SCARBOROUGH — By Father's Day – and just in time for the Fourth of July – the town will be home to the state's two newest fireworks stores.
Phantom Fireworks, based in Youngstown, Ohio, plans to open at the Gateway Shoppes near Cabela's on Payne Road this weekend. Atlas Fireworks, based in Jaffrey, N.H., will open at 374 U.S. Route 1, next to The Big 20 Bowling Center.
The stores must still pass inspection by the state fire marshal , and were still preparing their interiors this week. Crews were putting up drywall and painting at Phantom; workers at Atlas were building up the showroom.
"More than half our sales occur in the last two weeks of June and the first four days in July. ... We really prepare ourselves for an onslaught," said Art Einzig, corporate architect for Phantom Fireworks. He was on hand recently as workers busily prepared the 6,500-square-foot showroom for opening day.
Last year, Gov. Paul LePage signed a bill into law that legalized the sale and use of consumer fireworks in the state, but he gave municipalities the option to ban or regulate the products.
By choosing to allow the sale of fireworks, Scarborough became prime real estate for businesses seeking to capitalize on traffic coming into greater Portland on U.S. Route 1 and the Maine Turnpike. Out-of-state companies started investigating the town before its fireworks ordinance was even on the books.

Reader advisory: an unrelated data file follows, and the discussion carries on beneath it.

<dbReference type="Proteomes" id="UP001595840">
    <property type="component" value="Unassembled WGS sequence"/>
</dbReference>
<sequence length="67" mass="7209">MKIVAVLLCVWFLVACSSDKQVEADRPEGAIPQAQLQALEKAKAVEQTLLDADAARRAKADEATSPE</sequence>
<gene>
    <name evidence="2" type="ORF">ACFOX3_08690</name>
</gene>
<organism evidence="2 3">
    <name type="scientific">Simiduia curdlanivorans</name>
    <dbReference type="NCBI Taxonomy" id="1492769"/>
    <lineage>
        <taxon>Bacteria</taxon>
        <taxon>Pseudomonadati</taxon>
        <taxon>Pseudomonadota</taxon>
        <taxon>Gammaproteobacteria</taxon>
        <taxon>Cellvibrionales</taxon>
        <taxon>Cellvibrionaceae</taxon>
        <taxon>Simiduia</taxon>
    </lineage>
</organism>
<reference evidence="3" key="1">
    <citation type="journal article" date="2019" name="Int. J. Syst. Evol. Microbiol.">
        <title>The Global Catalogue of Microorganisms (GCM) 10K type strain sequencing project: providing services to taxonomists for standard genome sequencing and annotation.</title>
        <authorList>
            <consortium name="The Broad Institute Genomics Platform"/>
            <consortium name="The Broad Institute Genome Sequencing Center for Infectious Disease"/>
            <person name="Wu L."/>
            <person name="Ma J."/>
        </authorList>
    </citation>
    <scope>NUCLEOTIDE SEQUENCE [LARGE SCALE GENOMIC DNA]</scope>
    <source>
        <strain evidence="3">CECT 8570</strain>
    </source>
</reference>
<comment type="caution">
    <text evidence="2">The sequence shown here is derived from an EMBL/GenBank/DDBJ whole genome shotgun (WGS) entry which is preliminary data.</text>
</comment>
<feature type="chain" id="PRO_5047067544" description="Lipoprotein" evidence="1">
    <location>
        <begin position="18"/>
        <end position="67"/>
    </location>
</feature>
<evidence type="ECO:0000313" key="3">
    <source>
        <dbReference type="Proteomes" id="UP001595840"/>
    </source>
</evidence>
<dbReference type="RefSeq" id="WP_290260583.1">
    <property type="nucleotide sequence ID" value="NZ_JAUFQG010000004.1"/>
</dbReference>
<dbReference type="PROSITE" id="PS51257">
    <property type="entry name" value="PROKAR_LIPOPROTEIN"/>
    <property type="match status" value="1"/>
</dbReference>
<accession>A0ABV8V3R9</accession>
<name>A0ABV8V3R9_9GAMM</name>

Matt Shay, vice president of Atlas Fireworks – which orchestrates the giant display shows in Portland and Bar Harbor, among others – said the town can support competing stores.
"Scarborough is going to become the hub for consumer fireworks in Maine, as far as people coming into the state," he said. "I think the competition is great. We feel our location will service people on Route 1, while Phantom is hoping people coming off I-95 to Cabela's or going farther into the state will stop there."
The state is already home to five fireworks stores: Pyro City operates shops in Manchester, Edgecomb and Winslow, Patriot Fireworks is in Monmouth and Havoc Fireworks in South Paris.
Richard Taylor, senior research and planning analyst with the Office of the State Fire Marshal, said no companies have failed the permitting process. The marshal's office will check out Scarborough's two shops this weekend.
Taylor said he expects all the fireworks shops in the state will be up and running before the Fourth of July.
Peter Libby, manager of Havoc Fireworks in South Paris, said business has been steady since he opened on Memorial Day Weekend. Libby also said he's not worried about competition.
Small shops like his, with its 600-square-foot showroom, will serve different customers than the large shops along the highways, he said.
"People are just excited that it's finally legal," he said. "They're going to travel around and get the best deals they can. Those bigger shops, like Phantom and Atlas, are going to stay in the major cities like Scarborough, Augusta, Bangor, places like that, basically all the way up I-95."
After the Fourth of July, Phantom and Atlas both plan to shrink the number of employees at their stores. Business will decline, they said, especially after summer ends.
Phantom Fireworks may even reduce its hours, close for the winter, or stay open only on weekends, Einzig said. It will all depend on demand.
The state could see as many as 12 fireworks stores open by summer's end. Companies in Newport, Ellsworth, West Paris, Wiscassett and Old Town are all awaiting the fire marshal's approval.